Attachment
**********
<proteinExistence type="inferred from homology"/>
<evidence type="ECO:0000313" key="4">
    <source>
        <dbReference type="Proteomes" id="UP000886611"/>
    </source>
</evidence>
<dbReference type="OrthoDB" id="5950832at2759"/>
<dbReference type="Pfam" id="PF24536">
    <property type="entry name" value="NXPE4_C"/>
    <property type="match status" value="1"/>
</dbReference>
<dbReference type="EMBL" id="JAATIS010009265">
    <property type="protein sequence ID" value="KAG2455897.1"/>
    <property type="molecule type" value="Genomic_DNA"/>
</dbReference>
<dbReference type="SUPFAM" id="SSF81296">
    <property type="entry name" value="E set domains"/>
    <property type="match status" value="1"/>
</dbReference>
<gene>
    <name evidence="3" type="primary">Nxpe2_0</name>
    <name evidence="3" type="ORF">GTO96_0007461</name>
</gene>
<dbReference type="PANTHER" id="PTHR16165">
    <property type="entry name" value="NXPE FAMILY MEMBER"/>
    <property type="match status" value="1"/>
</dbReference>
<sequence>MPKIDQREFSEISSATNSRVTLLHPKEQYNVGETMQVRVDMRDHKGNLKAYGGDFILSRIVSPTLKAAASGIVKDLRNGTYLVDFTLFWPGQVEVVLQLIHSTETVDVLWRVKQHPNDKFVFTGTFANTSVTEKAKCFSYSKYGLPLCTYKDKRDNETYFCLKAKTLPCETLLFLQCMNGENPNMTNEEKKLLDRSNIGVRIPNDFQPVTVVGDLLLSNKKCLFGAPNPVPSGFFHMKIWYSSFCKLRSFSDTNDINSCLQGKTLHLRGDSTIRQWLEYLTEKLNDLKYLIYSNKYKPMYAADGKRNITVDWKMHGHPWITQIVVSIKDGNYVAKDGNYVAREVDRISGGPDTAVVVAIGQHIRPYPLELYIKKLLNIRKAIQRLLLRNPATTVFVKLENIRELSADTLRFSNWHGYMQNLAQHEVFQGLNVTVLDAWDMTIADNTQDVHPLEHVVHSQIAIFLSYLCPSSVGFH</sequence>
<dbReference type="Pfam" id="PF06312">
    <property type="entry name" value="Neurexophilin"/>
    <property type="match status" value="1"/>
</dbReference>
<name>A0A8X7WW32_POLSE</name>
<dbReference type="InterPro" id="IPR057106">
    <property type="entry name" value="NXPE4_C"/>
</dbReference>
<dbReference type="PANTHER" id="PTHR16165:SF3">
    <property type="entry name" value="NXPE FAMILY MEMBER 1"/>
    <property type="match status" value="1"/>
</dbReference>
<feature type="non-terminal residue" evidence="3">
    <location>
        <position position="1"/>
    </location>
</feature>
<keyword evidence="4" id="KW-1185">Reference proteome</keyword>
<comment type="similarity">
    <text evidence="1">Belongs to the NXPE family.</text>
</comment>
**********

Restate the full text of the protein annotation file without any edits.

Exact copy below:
<proteinExistence type="inferred from homology"/>
<evidence type="ECO:0000313" key="4">
    <source>
        <dbReference type="Proteomes" id="UP000886611"/>
    </source>
</evidence>
<dbReference type="OrthoDB" id="5950832at2759"/>
<dbReference type="Pfam" id="PF24536">
    <property type="entry name" value="NXPE4_C"/>
    <property type="match status" value="1"/>
</dbReference>
<dbReference type="EMBL" id="JAATIS010009265">
    <property type="protein sequence ID" value="KAG2455897.1"/>
    <property type="molecule type" value="Genomic_DNA"/>
</dbReference>
<dbReference type="SUPFAM" id="SSF81296">
    <property type="entry name" value="E set domains"/>
    <property type="match status" value="1"/>
</dbReference>
<gene>
    <name evidence="3" type="primary">Nxpe2_0</name>
    <name evidence="3" type="ORF">GTO96_0007461</name>
</gene>
<dbReference type="PANTHER" id="PTHR16165">
    <property type="entry name" value="NXPE FAMILY MEMBER"/>
    <property type="match status" value="1"/>
</dbReference>
<sequence>MPKIDQREFSEISSATNSRVTLLHPKEQYNVGETMQVRVDMRDHKGNLKAYGGDFILSRIVSPTLKAAASGIVKDLRNGTYLVDFTLFWPGQVEVVLQLIHSTETVDVLWRVKQHPNDKFVFTGTFANTSVTEKAKCFSYSKYGLPLCTYKDKRDNETYFCLKAKTLPCETLLFLQCMNGENPNMTNEEKKLLDRSNIGVRIPNDFQPVTVVGDLLLSNKKCLFGAPNPVPSGFFHMKIWYSSFCKLRSFSDTNDINSCLQGKTLHLRGDSTIRQWLEYLTEKLNDLKYLIYSNKYKPMYAADGKRNITVDWKMHGHPWITQIVVSIKDGNYVAKDGNYVAREVDRISGGPDTAVVVAIGQHIRPYPLELYIKKLLNIRKAIQRLLLRNPATTVFVKLENIRELSADTLRFSNWHGYMQNLAQHEVFQGLNVTVLDAWDMTIADNTQDVHPLEHVVHSQIAIFLSYLCPSSVGFH</sequence>
<dbReference type="Pfam" id="PF06312">
    <property type="entry name" value="Neurexophilin"/>
    <property type="match status" value="1"/>
</dbReference>
<name>A0A8X7WW32_POLSE</name>
<dbReference type="InterPro" id="IPR057106">
    <property type="entry name" value="NXPE4_C"/>
</dbReference>
<dbReference type="PANTHER" id="PTHR16165:SF3">
    <property type="entry name" value="NXPE FAMILY MEMBER 1"/>
    <property type="match status" value="1"/>
</dbReference>
<feature type="non-terminal residue" evidence="3">
    <location>
        <position position="1"/>
    </location>
</feature>
<keyword evidence="4" id="KW-1185">Reference proteome</keyword>
<comment type="similarity">
    <text evidence="1">Belongs to the NXPE family.</text>
</comment>